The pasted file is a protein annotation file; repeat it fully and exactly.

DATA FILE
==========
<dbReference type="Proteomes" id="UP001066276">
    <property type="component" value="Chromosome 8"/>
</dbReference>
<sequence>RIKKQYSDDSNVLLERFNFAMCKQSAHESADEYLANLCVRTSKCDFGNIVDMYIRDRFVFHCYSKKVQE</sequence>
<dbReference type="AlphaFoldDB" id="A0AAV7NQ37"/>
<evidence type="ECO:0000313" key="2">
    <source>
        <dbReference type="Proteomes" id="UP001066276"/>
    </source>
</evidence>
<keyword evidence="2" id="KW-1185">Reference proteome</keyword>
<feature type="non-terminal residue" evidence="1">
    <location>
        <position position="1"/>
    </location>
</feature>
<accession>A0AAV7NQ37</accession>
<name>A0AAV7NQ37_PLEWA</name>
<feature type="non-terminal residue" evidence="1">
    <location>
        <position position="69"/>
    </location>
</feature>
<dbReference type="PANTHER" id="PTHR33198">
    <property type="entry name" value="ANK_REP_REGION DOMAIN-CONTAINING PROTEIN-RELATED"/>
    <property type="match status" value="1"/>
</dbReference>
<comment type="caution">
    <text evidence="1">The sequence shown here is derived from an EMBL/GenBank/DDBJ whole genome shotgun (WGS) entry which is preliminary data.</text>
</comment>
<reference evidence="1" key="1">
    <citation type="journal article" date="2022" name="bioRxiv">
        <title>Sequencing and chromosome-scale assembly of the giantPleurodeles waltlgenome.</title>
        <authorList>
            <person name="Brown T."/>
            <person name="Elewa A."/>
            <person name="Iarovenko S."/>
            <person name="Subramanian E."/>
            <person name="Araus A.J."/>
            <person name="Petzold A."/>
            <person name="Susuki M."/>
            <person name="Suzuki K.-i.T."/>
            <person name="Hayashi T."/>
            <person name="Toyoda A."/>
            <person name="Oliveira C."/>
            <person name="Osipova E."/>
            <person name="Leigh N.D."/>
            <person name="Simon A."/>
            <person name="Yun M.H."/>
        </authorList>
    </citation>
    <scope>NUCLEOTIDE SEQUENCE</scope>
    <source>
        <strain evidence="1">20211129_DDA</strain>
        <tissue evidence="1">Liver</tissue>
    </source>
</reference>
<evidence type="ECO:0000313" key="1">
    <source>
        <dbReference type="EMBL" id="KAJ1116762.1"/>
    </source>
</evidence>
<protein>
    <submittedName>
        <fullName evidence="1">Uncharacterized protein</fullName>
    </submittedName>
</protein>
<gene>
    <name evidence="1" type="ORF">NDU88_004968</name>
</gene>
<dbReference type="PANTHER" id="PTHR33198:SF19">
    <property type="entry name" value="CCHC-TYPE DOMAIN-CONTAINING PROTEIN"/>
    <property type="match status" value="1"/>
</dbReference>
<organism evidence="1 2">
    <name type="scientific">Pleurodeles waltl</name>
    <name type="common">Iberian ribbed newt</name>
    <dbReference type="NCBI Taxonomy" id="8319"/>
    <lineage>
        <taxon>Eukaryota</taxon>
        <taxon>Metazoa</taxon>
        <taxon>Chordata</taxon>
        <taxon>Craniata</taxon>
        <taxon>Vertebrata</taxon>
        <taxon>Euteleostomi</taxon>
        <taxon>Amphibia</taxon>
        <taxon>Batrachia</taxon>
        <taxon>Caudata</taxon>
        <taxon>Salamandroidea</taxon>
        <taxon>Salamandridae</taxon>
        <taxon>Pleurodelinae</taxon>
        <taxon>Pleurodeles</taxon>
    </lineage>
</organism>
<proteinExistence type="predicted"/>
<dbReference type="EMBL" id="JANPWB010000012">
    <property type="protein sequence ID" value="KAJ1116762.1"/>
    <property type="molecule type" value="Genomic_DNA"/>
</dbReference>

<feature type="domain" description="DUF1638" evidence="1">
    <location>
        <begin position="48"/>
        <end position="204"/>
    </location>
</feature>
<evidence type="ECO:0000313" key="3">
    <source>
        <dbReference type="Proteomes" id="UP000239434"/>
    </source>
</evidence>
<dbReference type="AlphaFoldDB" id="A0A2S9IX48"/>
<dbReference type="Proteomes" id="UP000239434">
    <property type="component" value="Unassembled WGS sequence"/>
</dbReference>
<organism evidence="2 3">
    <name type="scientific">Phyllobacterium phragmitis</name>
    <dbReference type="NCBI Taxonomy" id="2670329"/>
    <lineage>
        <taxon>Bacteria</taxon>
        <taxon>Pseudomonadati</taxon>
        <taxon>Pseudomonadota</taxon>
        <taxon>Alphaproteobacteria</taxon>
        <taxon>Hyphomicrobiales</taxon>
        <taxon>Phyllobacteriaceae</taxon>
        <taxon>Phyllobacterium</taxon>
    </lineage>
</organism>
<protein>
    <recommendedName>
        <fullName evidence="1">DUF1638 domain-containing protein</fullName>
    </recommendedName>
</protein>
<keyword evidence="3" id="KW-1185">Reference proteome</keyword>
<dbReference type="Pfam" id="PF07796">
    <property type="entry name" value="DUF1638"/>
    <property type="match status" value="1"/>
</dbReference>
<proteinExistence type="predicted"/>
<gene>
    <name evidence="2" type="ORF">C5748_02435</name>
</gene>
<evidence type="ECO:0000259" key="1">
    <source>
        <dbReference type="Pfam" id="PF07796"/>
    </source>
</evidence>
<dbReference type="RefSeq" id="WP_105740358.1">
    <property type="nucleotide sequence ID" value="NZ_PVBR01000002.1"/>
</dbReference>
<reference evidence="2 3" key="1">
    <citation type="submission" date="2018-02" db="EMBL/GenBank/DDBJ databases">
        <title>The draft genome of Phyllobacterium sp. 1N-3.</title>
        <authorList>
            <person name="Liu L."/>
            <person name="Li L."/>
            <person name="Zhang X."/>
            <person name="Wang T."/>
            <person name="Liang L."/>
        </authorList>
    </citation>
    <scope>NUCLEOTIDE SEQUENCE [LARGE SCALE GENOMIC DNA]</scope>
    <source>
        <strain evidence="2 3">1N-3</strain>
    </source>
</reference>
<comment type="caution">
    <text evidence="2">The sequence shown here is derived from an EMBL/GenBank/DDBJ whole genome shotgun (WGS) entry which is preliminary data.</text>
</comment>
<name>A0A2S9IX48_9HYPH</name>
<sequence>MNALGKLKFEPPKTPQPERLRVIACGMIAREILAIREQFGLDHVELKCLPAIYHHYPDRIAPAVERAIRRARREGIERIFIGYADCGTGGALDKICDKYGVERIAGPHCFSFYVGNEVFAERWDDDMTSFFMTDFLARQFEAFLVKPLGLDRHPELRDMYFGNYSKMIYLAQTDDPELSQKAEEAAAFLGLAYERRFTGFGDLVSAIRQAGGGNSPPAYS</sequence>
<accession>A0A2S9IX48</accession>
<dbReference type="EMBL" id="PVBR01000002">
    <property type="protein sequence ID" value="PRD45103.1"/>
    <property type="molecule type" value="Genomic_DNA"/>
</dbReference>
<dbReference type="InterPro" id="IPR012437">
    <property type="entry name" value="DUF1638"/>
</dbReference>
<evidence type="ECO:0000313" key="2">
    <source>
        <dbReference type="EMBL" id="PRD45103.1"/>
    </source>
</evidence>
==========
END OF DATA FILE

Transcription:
<dbReference type="Proteomes" id="UP001066276">
    <property type="component" value="Chromosome 8"/>
</dbReference>
<sequence>RIKKQYSDDSNVLLERFNFAMCKQSAHESADEYLANLCVRTSKCDFGNIVDMYIRDRFVFHCYSKKVQE</sequence>
<dbReference type="AlphaFoldDB" id="A0AAV7NQ37"/>
<evidence type="ECO:0000313" key="2">
    <source>
        <dbReference type="Proteomes" id="UP001066276"/>
    </source>
</evidence>
<keyword evidence="2" id="KW-1185">Reference proteome</keyword>
<feature type="non-terminal residue" evidence="1">
    <location>
        <position position="1"/>
    </location>
</feature>
<accession>A0AAV7NQ37</accession>
<name>A0AAV7NQ37_PLEWA</name>
<feature type="non-terminal residue" evidence="1">
    <location>
        <position position="69"/>
    </location>
</feature>
<dbReference type="PANTHER" id="PTHR33198">
    <property type="entry name" value="ANK_REP_REGION DOMAIN-CONTAINING PROTEIN-RELATED"/>
    <property type="match status" value="1"/>
</dbReference>
<comment type="caution">
    <text evidence="1">The sequence shown here is derived from an EMBL/GenBank/DDBJ whole genome shotgun (WGS) entry which is preliminary data.</text>
</comment>
<reference evidence="1" key="1">
    <citation type="journal article" date="2022" name="bioRxiv">
        <title>Sequencing and chromosome-scale assembly of the giantPleurodeles waltlgenome.</title>
        <authorList>
            <person name="Brown T."/>
            <person name="Elewa A."/>
            <person name="Iarovenko S."/>
            <person name="Subramanian E."/>
            <person name="Araus A.J."/>
            <person name="Petzold A."/>
            <person name="Susuki M."/>
            <person name="Suzuki K.-i.T."/>
            <person name="Hayashi T."/>
            <person name="Toyoda A."/>
            <person name="Oliveira C."/>
            <person name="Osipova E."/>
            <person name="Leigh N.D."/>
            <person name="Simon A."/>
            <person name="Yun M.H."/>
        </authorList>
    </citation>
    <scope>NUCLEOTIDE SEQUENCE</scope>
    <source>
        <strain evidence="1">20211129_DDA</strain>
        <tissue evidence="1">Liver</tissue>
    </source>
</reference>
<evidence type="ECO:0000313" key="1">
    <source>
        <dbReference type="EMBL" id="KAJ1116762.1"/>
    </source>
</evidence>
<protein>
    <submittedName>
        <fullName evidence="1">Uncharacterized protein</fullName>
    </submittedName>
</protein>
<gene>
    <name evidence="1" type="ORF">NDU88_004968</name>
</gene>
<dbReference type="PANTHER" id="PTHR33198:SF19">
    <property type="entry name" value="CCHC-TYPE DOMAIN-CONTAINING PROTEIN"/>
    <property type="match status" value="1"/>
</dbReference>
<organism evidence="1 2">
    <name type="scientific">Pleurodeles waltl</name>
    <name type="common">Iberian ribbed newt</name>
    <dbReference type="NCBI Taxonomy" id="8319"/>
    <lineage>
        <taxon>Eukaryota</taxon>
        <taxon>Metazoa</taxon>
        <taxon>Chordata</taxon>
        <taxon>Craniata</taxon>
        <taxon>Vertebrata</taxon>
        <taxon>Euteleostomi</taxon>
        <taxon>Amphibia</taxon>
        <taxon>Batrachia</taxon>
        <taxon>Caudata</taxon>
        <taxon>Salamandroidea</taxon>
        <taxon>Salamandridae</taxon>
        <taxon>Pleurodelinae</taxon>
        <taxon>Pleurodeles</taxon>
    </lineage>
</organism>
<proteinExistence type="predicted"/>
<dbReference type="EMBL" id="JANPWB010000012">
    <property type="protein sequence ID" value="KAJ1116762.1"/>
    <property type="molecule type" value="Genomic_DNA"/>
</dbReference>

<feature type="domain" description="DUF1638" evidence="1">
    <location>
        <begin position="48"/>
        <end position="204"/>
    </location>
</feature>
<evidence type="ECO:0000313" key="3">
    <source>
        <dbReference type="Proteomes" id="UP000239434"/>
    </source>
</evidence>
<dbReference type="AlphaFoldDB" id="A0A2S9IX48"/>
<dbReference type="Proteomes" id="UP000239434">
    <property type="component" value="Unassembled WGS sequence"/>
</dbReference>
<organism evidence="2 3">
    <name type="scientific">Phyllobacterium phragmitis</name>
    <dbReference type="NCBI Taxonomy" id="2670329"/>
    <lineage>
        <taxon>Bacteria</taxon>
        <taxon>Pseudomonadati</taxon>
        <taxon>Pseudomonadota</taxon>
        <taxon>Alphaproteobacteria</taxon>
        <taxon>Hyphomicrobiales</taxon>
        <taxon>Phyllobacteriaceae</taxon>
        <taxon>Phyllobacterium</taxon>
    </lineage>
</organism>
<protein>
    <recommendedName>
        <fullName evidence="1">DUF1638 domain-containing protein</fullName>
    </recommendedName>
</protein>
<keyword evidence="3" id="KW-1185">Reference proteome</keyword>
<dbReference type="Pfam" id="PF07796">
    <property type="entry name" value="DUF1638"/>
    <property type="match status" value="1"/>
</dbReference>
<proteinExistence type="predicted"/>
<gene>
    <name evidence="2" type="ORF">C5748_02435</name>
</gene>
<evidence type="ECO:0000259" key="1">
    <source>
        <dbReference type="Pfam" id="PF07796"/>
    </source>
</evidence>
<dbReference type="RefSeq" id="WP_105740358.1">
    <property type="nucleotide sequence ID" value="NZ_PVBR01000002.1"/>
</dbReference>
<reference evidence="2 3" key="1">
    <citation type="submission" date="2018-02" db="EMBL/GenBank/DDBJ databases">
        <title>The draft genome of Phyllobacterium sp. 1N-3.</title>
        <authorList>
            <person name="Liu L."/>
            <person name="Li L."/>
            <person name="Zhang X."/>
            <person name="Wang T."/>
            <person name="Liang L."/>
        </authorList>
    </citation>
    <scope>NUCLEOTIDE SEQUENCE [LARGE SCALE GENOMIC DNA]</scope>
    <source>
        <strain evidence="2 3">1N-3</strain>
    </source>
</reference>
<comment type="caution">
    <text evidence="2">The sequence shown here is derived from an EMBL/GenBank/DDBJ whole genome shotgun (WGS) entry which is preliminary data.</text>
</comment>
<name>A0A2S9IX48_9HYPH</name>
<sequence>MNALGKLKFEPPKTPQPERLRVIACGMIAREILAIREQFGLDHVELKCLPAIYHHYPDRIAPAVERAIRRARREGIERIFIGYADCGTGGALDKICDKYGVERIAGPHCFSFYVGNEVFAERWDDDMTSFFMTDFLARQFEAFLVKPLGLDRHPELRDMYFGNYSKMIYLAQTDDPELSQKAEEAAAFLGLAYERRFTGFGDLVSAIRQAGGGNSPPAYS</sequence>
<accession>A0A2S9IX48</accession>
<dbReference type="EMBL" id="PVBR01000002">
    <property type="protein sequence ID" value="PRD45103.1"/>
    <property type="molecule type" value="Genomic_DNA"/>
</dbReference>
<dbReference type="InterPro" id="IPR012437">
    <property type="entry name" value="DUF1638"/>
</dbReference>
<evidence type="ECO:0000313" key="2">
    <source>
        <dbReference type="EMBL" id="PRD45103.1"/>
    </source>
</evidence>